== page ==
Learning, Believing, Achieving – The School’s Role in Developing Social and Resilient People
Date: June 24, 2019 Posted by: Alana Ripepi
I was fortunate enough to listen to a podcast recently of Bernard Salt who presented to the Independent Schools State Forum last month. He also visited Cairns earlier in the year where he spoke about the changing demographics of Cairns and the region and what we can expect in the future.
His recent podcast focused on a school’s role in developing social and resilient people. Resilience is a key character trait of successful people. Life is full of challenges and hurdles and we need our young people to move positively into their futures, able to deal with the challenges and hurdles they will face and pick themselves up and get back on the bike after each setback.
Jobs of the Future: Bernard explains that the nature of work is changing so rapidly that a university graduate of today will have at least 16 or 17 jobs over a 40-year working life. Consequently, they will need to pitch their skills many times over that journey. Given that we don’t know the specific skill sets required in 2035, the key personal characteristics will be traits like agility, adaptability and flexibility so that you can adjust your technical skills to a variety of environments.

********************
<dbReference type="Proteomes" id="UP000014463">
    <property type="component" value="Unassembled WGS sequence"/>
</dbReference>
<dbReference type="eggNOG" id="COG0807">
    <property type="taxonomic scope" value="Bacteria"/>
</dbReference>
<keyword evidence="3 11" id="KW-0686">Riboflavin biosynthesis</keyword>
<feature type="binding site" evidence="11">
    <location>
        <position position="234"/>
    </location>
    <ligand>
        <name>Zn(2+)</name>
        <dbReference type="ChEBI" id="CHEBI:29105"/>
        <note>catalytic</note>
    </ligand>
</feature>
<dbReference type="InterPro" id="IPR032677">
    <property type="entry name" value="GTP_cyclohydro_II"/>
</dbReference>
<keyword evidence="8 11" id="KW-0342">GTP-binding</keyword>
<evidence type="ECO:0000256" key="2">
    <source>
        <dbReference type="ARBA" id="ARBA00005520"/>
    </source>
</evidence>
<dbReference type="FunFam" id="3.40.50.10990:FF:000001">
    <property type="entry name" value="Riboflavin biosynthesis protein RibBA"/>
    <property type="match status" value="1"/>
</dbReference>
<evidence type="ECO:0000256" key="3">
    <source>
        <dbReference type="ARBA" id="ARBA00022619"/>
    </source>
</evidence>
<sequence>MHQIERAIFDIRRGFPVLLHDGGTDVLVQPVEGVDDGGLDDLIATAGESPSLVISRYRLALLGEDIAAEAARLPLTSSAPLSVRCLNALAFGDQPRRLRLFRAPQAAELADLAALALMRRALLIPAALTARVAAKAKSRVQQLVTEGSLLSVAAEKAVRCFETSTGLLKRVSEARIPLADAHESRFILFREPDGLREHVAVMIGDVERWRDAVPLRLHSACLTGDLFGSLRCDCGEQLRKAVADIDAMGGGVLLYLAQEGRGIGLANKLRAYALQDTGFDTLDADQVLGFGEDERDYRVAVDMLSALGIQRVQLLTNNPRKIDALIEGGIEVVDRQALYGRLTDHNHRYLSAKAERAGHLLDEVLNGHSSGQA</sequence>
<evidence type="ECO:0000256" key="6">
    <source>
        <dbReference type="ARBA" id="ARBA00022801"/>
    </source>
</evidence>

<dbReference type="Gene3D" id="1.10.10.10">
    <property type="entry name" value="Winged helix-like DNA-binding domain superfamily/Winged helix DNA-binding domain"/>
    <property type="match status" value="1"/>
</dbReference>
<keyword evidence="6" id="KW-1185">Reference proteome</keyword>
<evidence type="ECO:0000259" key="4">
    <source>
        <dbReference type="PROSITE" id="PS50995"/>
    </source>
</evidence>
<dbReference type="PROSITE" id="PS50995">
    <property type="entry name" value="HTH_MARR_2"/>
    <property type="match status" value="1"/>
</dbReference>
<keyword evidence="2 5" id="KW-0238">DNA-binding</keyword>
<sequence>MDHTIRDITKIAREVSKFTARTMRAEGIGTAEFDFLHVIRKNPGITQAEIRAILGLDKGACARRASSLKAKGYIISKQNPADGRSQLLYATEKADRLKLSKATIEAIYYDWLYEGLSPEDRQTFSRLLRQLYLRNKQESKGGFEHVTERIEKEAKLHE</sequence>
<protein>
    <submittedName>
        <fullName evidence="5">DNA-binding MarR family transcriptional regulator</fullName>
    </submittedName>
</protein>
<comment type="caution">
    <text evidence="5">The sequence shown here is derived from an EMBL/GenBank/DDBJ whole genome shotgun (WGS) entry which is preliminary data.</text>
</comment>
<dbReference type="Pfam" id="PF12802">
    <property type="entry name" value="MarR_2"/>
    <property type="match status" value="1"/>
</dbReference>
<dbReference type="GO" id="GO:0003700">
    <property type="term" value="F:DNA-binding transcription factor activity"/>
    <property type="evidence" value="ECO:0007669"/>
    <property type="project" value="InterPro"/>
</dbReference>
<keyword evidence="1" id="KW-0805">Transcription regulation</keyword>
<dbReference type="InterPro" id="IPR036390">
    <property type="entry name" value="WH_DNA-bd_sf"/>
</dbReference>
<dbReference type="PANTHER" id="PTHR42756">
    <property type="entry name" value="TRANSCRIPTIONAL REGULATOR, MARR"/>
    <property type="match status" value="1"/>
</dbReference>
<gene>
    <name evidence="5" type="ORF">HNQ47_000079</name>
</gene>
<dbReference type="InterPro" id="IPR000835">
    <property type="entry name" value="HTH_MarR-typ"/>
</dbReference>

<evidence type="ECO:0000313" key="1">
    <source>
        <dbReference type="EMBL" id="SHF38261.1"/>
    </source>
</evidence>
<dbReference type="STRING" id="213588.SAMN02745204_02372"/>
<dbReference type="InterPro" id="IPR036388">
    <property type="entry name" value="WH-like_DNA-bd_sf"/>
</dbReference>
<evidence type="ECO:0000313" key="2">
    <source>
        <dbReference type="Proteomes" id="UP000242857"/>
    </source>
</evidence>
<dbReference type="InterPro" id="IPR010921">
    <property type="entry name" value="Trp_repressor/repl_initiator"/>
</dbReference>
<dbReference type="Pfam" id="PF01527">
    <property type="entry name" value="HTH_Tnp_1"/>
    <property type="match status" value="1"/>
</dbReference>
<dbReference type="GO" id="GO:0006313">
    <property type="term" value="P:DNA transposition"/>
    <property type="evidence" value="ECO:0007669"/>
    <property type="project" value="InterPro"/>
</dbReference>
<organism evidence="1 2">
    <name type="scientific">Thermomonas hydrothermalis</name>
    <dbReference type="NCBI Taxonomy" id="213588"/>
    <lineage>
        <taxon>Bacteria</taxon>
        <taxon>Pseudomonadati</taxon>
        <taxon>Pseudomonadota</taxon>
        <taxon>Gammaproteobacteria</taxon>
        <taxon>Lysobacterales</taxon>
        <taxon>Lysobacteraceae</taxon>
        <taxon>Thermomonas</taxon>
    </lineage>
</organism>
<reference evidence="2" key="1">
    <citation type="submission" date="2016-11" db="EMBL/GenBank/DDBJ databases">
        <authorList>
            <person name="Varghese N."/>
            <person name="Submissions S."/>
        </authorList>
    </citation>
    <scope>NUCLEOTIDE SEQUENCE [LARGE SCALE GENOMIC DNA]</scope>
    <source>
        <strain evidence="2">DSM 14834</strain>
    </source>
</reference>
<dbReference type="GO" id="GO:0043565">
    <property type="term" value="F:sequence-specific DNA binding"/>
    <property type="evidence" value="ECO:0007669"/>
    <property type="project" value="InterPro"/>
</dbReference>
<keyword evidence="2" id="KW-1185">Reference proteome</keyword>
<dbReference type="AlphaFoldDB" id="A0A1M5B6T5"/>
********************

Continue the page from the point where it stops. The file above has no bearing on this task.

In addition, the changing social element of work will increase the importance of the ability to work and connect with others. Traits such as self-confidence, emotional intelligence and self-esteem become more important. The ability to walk up to a group of people you don’t know, introduce yourself, and engage in meaningful conversation will be a marker of success. Whilst these are sometimes labelled as “soft skills”, nevertheless they will become more critical for success in the workplace.
The Impact of Social media: Bernard discusses the trend of young people coming into a job interview and looking down, unable to look the interviewer in the eye and engage in an interesting and meaningful fashion. He also references the value of “fit-in-ability” – young people who have self-confidence but not arrogance, agreeability, adaptability and the skill of conversation with a range of audiences.
From my perspective, social media is gaining further importance for our young people as it continues to become even more ubiquitous. Whilst technology, the internet and social media have great potential for good, it also ushers in opportunities for bullying and offensiveness and further changing of our social mores. As individuals, there isn’t a great deal we can do to halt this, but it is crucial that we educate our children on the dangers inherent, how best to deal with offensive content (such as bullying), and how to ensure mature, responsible use by the individual.
Parent and school relationship: Parent expectations have changed over the years. Generally speaking, he feels that Gen X children were “indulged” compared to previous generations, but that millennials are subtly changing their position. Issues such as rationing screen time and supporting their kids through disappointment, rather than excusing and defending, indicate parents are becoming more attuned to the current problems faced by their kids. “Smoothing the way for your kids is not in their best interest”.
He touches on a wide range of other issues, such as the importance of the partnership between school and home, engaging parents in a culture of outsourcing, the changing student and creating attributes for success.
It is a well worth a listen.